U.S. needs to protect consumers and legitimate businesses with anti-piracy legislation

Tom Adams Contributor
Font Size:

Each year, online piracy and the sale of counterfeit goods cost American innovators and manufacturers billions of dollars, and result in the loss of hundreds of thousands of jobs. The impact is felt by companies of all sizes, their employees and by the consumers who rely on the authenticity of the products they purchase. As Congress begins to work on anti-piracy legislation again this session, it is imperative that we reach a consensus on how to combat the scourge of intellectual property theft.

Ideas make America work. Intellectual property is a cornerstone of the U.S. economy, employing more than 19 million people and accounting for 60 percent of our exports. Rampant online counterfeiting and piracy presents a significant threat that our government must address. The global sales of counterfeit goods via the Internet from illegitimate retailers reached $135 billion in 2010. Online theft diminishes our ability to maintain and create jobs in America, stifles innovation and makes it far more difficult to attract the capital needed to invest in new products and services.

At Rosetta Stone, we, and our customers, have experienced firsthand the harmful consequences of online counterfeiting. We have devoted substantial resources to combat “rogue” websites that steal our intellectual property, tarnish our brand and dupe consumers. Because we offer a high value, premium product that has strong public recognition, we have been targeted by criminals seeking to profit from the heavy investment in our brand and our intellectual property by selling pirated copies of Rosetta Stone software over the Internet. These pirates have created increasingly sophisticated websites that often copy pages of the Rosetta Stone website in order to lure unsuspecting consumers into purchasing pirated software.

This week, the Senate Judiciary Committee resumed its effort to combat the proliferation of websites offering counterfeit products and services. On Wednesday, I had the opportunity to testify before that panel, outlining the ongoing infringement of Rosetta Stone’s intellectual property and the resulting diversion of sales to these “rogue” websites. We have attempted to combat this problem, but given its magnitude and the serious consequences for U.S. businesses and consumers, greater efforts must be made to combat online piracy and prevent its adverse impacts. To that end, we are grateful to for the Senate’s leadership on the issue.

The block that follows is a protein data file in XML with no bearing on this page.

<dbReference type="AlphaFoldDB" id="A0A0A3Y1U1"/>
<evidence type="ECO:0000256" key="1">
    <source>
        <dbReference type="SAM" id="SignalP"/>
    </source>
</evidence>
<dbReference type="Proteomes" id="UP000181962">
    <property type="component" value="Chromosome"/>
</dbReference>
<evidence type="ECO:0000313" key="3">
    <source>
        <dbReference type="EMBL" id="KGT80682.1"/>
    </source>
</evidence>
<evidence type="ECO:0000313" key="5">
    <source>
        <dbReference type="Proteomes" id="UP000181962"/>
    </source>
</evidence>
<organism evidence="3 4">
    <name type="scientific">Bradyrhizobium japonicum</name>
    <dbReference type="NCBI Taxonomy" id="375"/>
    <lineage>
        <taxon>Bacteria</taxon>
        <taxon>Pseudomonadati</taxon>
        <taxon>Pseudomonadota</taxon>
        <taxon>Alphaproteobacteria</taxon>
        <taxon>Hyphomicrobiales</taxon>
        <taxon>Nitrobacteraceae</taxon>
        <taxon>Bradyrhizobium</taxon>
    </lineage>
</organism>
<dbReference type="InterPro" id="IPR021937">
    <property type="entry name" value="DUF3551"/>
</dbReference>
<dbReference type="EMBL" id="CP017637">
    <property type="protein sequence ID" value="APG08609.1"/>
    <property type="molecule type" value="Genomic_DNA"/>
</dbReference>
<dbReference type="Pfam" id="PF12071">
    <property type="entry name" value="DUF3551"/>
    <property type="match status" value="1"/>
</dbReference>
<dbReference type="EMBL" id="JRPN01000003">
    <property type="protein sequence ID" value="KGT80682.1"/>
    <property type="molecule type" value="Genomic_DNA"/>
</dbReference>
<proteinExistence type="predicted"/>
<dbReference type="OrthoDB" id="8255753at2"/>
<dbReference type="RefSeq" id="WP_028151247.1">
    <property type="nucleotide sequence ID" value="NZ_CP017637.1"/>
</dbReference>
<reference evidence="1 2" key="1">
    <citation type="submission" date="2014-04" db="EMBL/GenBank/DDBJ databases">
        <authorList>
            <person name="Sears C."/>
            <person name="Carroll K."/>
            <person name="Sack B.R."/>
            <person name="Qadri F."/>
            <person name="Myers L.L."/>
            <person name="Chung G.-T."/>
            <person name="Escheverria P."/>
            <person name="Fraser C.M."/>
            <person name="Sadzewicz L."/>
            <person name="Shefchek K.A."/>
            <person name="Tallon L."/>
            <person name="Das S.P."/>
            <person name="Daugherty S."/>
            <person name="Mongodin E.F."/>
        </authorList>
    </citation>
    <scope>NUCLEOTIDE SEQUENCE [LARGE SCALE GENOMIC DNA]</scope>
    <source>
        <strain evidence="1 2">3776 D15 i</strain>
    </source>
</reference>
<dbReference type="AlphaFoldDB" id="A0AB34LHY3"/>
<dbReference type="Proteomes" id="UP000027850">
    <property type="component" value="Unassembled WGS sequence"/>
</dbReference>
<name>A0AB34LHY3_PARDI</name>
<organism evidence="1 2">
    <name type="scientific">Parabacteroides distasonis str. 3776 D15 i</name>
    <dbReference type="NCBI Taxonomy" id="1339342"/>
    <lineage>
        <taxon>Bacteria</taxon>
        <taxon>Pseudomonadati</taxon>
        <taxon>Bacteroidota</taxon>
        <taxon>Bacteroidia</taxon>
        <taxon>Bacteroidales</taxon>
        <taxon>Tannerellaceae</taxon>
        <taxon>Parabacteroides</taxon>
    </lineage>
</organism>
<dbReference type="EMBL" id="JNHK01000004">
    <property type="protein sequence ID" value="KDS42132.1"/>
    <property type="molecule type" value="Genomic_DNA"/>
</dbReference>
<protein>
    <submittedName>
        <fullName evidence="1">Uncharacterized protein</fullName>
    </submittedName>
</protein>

The distribution of counterfeit content and products would not succeed without the use of services provided by payment processors, online ad networks and search engines to attract and transact sales in the United States. In fact, the most common way for “rogue” websites, especially those based overseas, to reach American consumers is by means of paid advertisements on search engines such as Google. It is therefore critical that the Justice Department is empowered through legislation to thwart rogue websites’ ability to use these services as their gateway to American consumers. This legislation is not censorship. It is simply protecting consumers from counterfeit products and assisting companies with stopping IP theft.

It is vital that the protection of intellectual property be a priority for Congress. At a time when the U.S. economy — and U.S. jobs — are increasingly dependent on ideas and innovation, and as digital commerce is experiencing explosive growth, it is all the more important that protections be put in place against theft and piracy — lest the Internet become a tool for counterfeiters to kill American jobs and innovation.

Tom Adams is the CEO of Rosetta Stone.